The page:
Koretskii assumed that, by the time of Petr’s appearance, Tsar Dmitrii had already made up his mind to change his policies in order to placate the masses. The plots in Moscow against the tsar were cited as evidence that Dmitrii was probably ready to turn against the Russian aristocracy. Actually, there is no evidence that Dmitrii took any of those plots seriously or ever considered a radical change in his policies. What evidence did Koretskii cite to show that Dmitrii was about to change his social policies in the spring of 1606? He was able to cite only one undated, unsigned document concerning the restoration of the peasants’ right to move after the fall harvest. Koretskii believed that this controversial document (the Svodnyi sudebnik) was a rough draft of Tsar Dmitrii’s new law code and represented the tsar’s desperate attempt to placate the masses, an attempt that virtually guaranteed his assassination by the lords. However, Koretskii provided a weak case at best for Dmitrii needing to placate the masses, and the Svodnyi sudebnik by itself does not provide enough additional evidence to prove his theory. It is worth noting that not all Soviet historians were convinced that the Svodnyi sudebnik in any way represented Dmitrii’s thinking or even belonged to the period of his reign.
Despite all the confusion in sources and historiography, it is clear that Tsar Dmitrii ruled in the interests of the lords and never contemplated the abolition of serfdom. His peasant policy was actually more conservative than Boris Godunov’s. Dmitrii’s decrees on slaves and fugitive peasants, made in early 1606, have been somewhat misleadingly described as «concessions» to his lower class supporters in order to maintain his appearance as a «good tsar». It is true that the tsar did prevent lords from using loopholes in the law to retain a slave who legally sought freedom after his master’s death. Dmitrii also prevented lords who had forced their peasants to flee during the famine (by not feeding them) from being able to forcibly return those miserable souls to bondage. Nonetheless, Tsar Dmitrii clearly ruled in the interests of the lords. Serfs not returned to their old masters were not freed; they were merely tied to the land of the lords who had fed them. Some scholars, recognizing the enserfing nature of Tsar Dmitrii’s social policies, claimed that Dmitrii’s peasant policy specifically favored the gentry of southern provinces who had supported him during his campaign for the throne. Richard Hellie, however, has effectively countered that faulty notion. Tsar Dmitrii actively supported his entire gentry, not just southern pomeshchiki, and the Russian gentry strongly approved of his social policies.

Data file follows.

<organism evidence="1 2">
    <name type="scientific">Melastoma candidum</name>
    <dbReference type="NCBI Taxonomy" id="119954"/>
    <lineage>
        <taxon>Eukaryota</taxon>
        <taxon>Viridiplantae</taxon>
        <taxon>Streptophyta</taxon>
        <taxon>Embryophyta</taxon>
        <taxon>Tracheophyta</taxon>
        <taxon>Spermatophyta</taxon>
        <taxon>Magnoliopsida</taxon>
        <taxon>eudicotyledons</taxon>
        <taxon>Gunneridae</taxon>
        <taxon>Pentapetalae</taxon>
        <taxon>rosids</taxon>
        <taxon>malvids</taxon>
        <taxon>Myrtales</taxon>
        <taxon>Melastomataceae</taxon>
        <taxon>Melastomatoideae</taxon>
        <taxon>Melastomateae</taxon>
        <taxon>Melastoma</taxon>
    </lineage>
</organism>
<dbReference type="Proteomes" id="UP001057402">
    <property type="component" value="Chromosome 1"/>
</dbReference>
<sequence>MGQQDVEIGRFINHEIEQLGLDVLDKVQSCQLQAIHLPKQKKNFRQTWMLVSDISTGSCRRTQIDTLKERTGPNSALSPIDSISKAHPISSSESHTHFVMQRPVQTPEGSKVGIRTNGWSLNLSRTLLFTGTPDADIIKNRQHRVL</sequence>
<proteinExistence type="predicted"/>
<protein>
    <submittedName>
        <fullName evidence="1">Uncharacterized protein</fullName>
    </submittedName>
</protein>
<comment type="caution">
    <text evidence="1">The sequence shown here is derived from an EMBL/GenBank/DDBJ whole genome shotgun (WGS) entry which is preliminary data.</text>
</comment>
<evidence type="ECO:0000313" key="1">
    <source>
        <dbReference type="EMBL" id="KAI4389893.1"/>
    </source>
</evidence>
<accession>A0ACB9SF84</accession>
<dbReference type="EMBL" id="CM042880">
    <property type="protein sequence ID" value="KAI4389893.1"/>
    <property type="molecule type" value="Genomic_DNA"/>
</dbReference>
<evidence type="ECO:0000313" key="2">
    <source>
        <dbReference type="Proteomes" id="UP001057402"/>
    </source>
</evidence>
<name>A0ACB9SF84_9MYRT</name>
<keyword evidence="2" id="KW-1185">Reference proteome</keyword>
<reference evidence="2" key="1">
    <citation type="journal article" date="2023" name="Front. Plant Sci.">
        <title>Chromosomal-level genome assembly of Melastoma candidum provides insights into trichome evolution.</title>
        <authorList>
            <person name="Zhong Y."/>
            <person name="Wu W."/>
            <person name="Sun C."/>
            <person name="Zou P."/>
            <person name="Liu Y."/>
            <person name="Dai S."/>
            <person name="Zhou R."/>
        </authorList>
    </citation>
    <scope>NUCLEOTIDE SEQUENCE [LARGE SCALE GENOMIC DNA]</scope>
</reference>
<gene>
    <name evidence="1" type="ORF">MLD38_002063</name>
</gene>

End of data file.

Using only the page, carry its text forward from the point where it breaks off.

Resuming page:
Close analysis of Tsar Dmitrii’s reign reveals that, despite Shuiskii propaganda and historians’ hostility toward him, Dmitrii was a popular ruler who was not facing an impending social revolution or any kind of rebellion when he fell victim to Shuiskii’s conspiracy during the tsar’s wedding celebration in May 1606. It was the regicide and usurper, Vasilii Shuiskii, who faced the «Bolotnikov rebellion». In many ways, it is the assassination of Tsar Dmitrii that provides the key to understanding the real Time of Troubles, the rekindled civil war that raged in Russia from 1606 to 1612.